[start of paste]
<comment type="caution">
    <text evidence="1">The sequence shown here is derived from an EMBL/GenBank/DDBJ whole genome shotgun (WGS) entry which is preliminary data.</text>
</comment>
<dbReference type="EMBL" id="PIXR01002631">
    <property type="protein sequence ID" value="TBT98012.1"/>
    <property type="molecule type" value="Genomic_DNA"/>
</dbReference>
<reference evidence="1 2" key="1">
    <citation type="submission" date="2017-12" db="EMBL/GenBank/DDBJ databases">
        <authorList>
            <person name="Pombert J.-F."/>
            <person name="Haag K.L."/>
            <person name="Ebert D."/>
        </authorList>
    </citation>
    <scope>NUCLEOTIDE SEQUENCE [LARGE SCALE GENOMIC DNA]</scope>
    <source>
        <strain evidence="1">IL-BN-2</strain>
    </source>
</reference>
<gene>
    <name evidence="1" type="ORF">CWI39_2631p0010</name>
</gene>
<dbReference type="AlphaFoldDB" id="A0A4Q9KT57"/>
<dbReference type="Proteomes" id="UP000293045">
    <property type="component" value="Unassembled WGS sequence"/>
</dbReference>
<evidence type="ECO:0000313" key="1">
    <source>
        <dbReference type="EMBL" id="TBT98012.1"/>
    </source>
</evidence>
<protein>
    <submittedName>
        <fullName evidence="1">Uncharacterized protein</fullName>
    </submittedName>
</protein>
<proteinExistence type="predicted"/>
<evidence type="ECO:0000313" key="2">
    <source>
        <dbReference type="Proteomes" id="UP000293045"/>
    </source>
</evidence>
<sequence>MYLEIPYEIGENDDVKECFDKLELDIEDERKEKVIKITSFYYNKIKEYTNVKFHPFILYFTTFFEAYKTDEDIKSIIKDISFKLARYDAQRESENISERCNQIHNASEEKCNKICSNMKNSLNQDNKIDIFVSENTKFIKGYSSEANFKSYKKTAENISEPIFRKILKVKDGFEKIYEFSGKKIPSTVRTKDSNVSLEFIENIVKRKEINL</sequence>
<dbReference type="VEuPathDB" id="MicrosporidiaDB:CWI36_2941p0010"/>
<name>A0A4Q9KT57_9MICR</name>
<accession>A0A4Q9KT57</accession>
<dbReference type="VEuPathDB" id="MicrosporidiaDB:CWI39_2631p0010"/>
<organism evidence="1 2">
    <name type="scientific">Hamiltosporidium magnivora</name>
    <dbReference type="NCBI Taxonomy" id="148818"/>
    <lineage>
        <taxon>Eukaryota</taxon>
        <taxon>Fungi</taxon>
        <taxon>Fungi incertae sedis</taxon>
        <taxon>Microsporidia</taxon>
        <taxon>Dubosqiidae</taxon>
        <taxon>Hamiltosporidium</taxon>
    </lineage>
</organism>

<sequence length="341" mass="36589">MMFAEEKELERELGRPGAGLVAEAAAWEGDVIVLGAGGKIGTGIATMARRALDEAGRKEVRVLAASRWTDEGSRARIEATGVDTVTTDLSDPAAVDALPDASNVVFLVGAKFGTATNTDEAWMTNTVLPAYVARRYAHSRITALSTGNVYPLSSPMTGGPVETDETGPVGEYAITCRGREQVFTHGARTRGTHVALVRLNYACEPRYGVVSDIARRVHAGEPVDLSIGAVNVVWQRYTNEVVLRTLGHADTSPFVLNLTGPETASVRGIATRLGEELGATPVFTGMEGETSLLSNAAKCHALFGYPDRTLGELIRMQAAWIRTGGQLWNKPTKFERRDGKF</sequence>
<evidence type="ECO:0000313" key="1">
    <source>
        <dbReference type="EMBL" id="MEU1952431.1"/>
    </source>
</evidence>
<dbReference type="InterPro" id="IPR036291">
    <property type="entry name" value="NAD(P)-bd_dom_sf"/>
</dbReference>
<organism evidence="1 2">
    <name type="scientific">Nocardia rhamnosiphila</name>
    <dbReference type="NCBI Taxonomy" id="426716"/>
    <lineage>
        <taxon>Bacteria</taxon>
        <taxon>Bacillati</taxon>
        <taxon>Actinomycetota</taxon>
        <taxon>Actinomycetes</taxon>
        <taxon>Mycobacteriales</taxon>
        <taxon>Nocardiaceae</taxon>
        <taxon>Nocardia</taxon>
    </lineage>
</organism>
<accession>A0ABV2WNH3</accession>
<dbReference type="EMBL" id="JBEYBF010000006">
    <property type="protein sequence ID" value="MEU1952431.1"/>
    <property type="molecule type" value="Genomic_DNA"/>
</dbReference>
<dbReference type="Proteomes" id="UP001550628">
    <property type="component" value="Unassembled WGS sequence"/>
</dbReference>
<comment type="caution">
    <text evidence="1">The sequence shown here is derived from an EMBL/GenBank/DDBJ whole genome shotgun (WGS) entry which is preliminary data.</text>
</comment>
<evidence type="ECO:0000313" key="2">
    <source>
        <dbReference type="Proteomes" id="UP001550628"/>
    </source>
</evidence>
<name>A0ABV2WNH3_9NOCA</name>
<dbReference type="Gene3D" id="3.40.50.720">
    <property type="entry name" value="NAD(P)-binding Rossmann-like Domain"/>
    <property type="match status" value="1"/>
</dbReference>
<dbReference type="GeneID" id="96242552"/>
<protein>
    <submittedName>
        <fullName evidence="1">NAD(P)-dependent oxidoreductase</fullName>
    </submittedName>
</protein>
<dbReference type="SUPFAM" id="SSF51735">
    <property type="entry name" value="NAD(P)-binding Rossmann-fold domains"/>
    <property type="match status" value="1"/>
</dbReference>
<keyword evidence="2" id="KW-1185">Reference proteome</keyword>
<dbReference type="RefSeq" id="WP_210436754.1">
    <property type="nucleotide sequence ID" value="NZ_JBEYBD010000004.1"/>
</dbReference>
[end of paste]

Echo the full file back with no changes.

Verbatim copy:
<comment type="caution">
    <text evidence="1">The sequence shown here is derived from an EMBL/GenBank/DDBJ whole genome shotgun (WGS) entry which is preliminary data.</text>
</comment>
<dbReference type="EMBL" id="PIXR01002631">
    <property type="protein sequence ID" value="TBT98012.1"/>
    <property type="molecule type" value="Genomic_DNA"/>
</dbReference>
<reference evidence="1 2" key="1">
    <citation type="submission" date="2017-12" db="EMBL/GenBank/DDBJ databases">
        <authorList>
            <person name="Pombert J.-F."/>
            <person name="Haag K.L."/>
            <person name="Ebert D."/>
        </authorList>
    </citation>
    <scope>NUCLEOTIDE SEQUENCE [LARGE SCALE GENOMIC DNA]</scope>
    <source>
        <strain evidence="1">IL-BN-2</strain>
    </source>
</reference>
<gene>
    <name evidence="1" type="ORF">CWI39_2631p0010</name>
</gene>
<dbReference type="AlphaFoldDB" id="A0A4Q9KT57"/>
<dbReference type="Proteomes" id="UP000293045">
    <property type="component" value="Unassembled WGS sequence"/>
</dbReference>
<evidence type="ECO:0000313" key="1">
    <source>
        <dbReference type="EMBL" id="TBT98012.1"/>
    </source>
</evidence>
<protein>
    <submittedName>
        <fullName evidence="1">Uncharacterized protein</fullName>
    </submittedName>
</protein>
<proteinExistence type="predicted"/>
<evidence type="ECO:0000313" key="2">
    <source>
        <dbReference type="Proteomes" id="UP000293045"/>
    </source>
</evidence>
<sequence>MYLEIPYEIGENDDVKECFDKLELDIEDERKEKVIKITSFYYNKIKEYTNVKFHPFILYFTTFFEAYKTDEDIKSIIKDISFKLARYDAQRESENISERCNQIHNASEEKCNKICSNMKNSLNQDNKIDIFVSENTKFIKGYSSEANFKSYKKTAENISEPIFRKILKVKDGFEKIYEFSGKKIPSTVRTKDSNVSLEFIENIVKRKEINL</sequence>
<dbReference type="VEuPathDB" id="MicrosporidiaDB:CWI36_2941p0010"/>
<name>A0A4Q9KT57_9MICR</name>
<accession>A0A4Q9KT57</accession>
<dbReference type="VEuPathDB" id="MicrosporidiaDB:CWI39_2631p0010"/>
<organism evidence="1 2">
    <name type="scientific">Hamiltosporidium magnivora</name>
    <dbReference type="NCBI Taxonomy" id="148818"/>
    <lineage>
        <taxon>Eukaryota</taxon>
        <taxon>Fungi</taxon>
        <taxon>Fungi incertae sedis</taxon>
        <taxon>Microsporidia</taxon>
        <taxon>Dubosqiidae</taxon>
        <taxon>Hamiltosporidium</taxon>
    </lineage>
</organism>

<sequence length="341" mass="36589">MMFAEEKELERELGRPGAGLVAEAAAWEGDVIVLGAGGKIGTGIATMARRALDEAGRKEVRVLAASRWTDEGSRARIEATGVDTVTTDLSDPAAVDALPDASNVVFLVGAKFGTATNTDEAWMTNTVLPAYVARRYAHSRITALSTGNVYPLSSPMTGGPVETDETGPVGEYAITCRGREQVFTHGARTRGTHVALVRLNYACEPRYGVVSDIARRVHAGEPVDLSIGAVNVVWQRYTNEVVLRTLGHADTSPFVLNLTGPETASVRGIATRLGEELGATPVFTGMEGETSLLSNAAKCHALFGYPDRTLGELIRMQAAWIRTGGQLWNKPTKFERRDGKF</sequence>
<evidence type="ECO:0000313" key="1">
    <source>
        <dbReference type="EMBL" id="MEU1952431.1"/>
    </source>
</evidence>
<dbReference type="InterPro" id="IPR036291">
    <property type="entry name" value="NAD(P)-bd_dom_sf"/>
</dbReference>
<organism evidence="1 2">
    <name type="scientific">Nocardia rhamnosiphila</name>
    <dbReference type="NCBI Taxonomy" id="426716"/>
    <lineage>
        <taxon>Bacteria</taxon>
        <taxon>Bacillati</taxon>
        <taxon>Actinomycetota</taxon>
        <taxon>Actinomycetes</taxon>
        <taxon>Mycobacteriales</taxon>
        <taxon>Nocardiaceae</taxon>
        <taxon>Nocardia</taxon>
    </lineage>
</organism>
<accession>A0ABV2WNH3</accession>
<dbReference type="EMBL" id="JBEYBF010000006">
    <property type="protein sequence ID" value="MEU1952431.1"/>
    <property type="molecule type" value="Genomic_DNA"/>
</dbReference>
<dbReference type="Proteomes" id="UP001550628">
    <property type="component" value="Unassembled WGS sequence"/>
</dbReference>
<comment type="caution">
    <text evidence="1">The sequence shown here is derived from an EMBL/GenBank/DDBJ whole genome shotgun (WGS) entry which is preliminary data.</text>
</comment>
<evidence type="ECO:0000313" key="2">
    <source>
        <dbReference type="Proteomes" id="UP001550628"/>
    </source>
</evidence>
<name>A0ABV2WNH3_9NOCA</name>
<dbReference type="Gene3D" id="3.40.50.720">
    <property type="entry name" value="NAD(P)-binding Rossmann-like Domain"/>
    <property type="match status" value="1"/>
</dbReference>
<dbReference type="GeneID" id="96242552"/>
<protein>
    <submittedName>
        <fullName evidence="1">NAD(P)-dependent oxidoreductase</fullName>
    </submittedName>
</protein>
<dbReference type="SUPFAM" id="SSF51735">
    <property type="entry name" value="NAD(P)-binding Rossmann-fold domains"/>
    <property type="match status" value="1"/>
</dbReference>
<keyword evidence="2" id="KW-1185">Reference proteome</keyword>
<dbReference type="RefSeq" id="WP_210436754.1">
    <property type="nucleotide sequence ID" value="NZ_JBEYBD010000004.1"/>
</dbReference>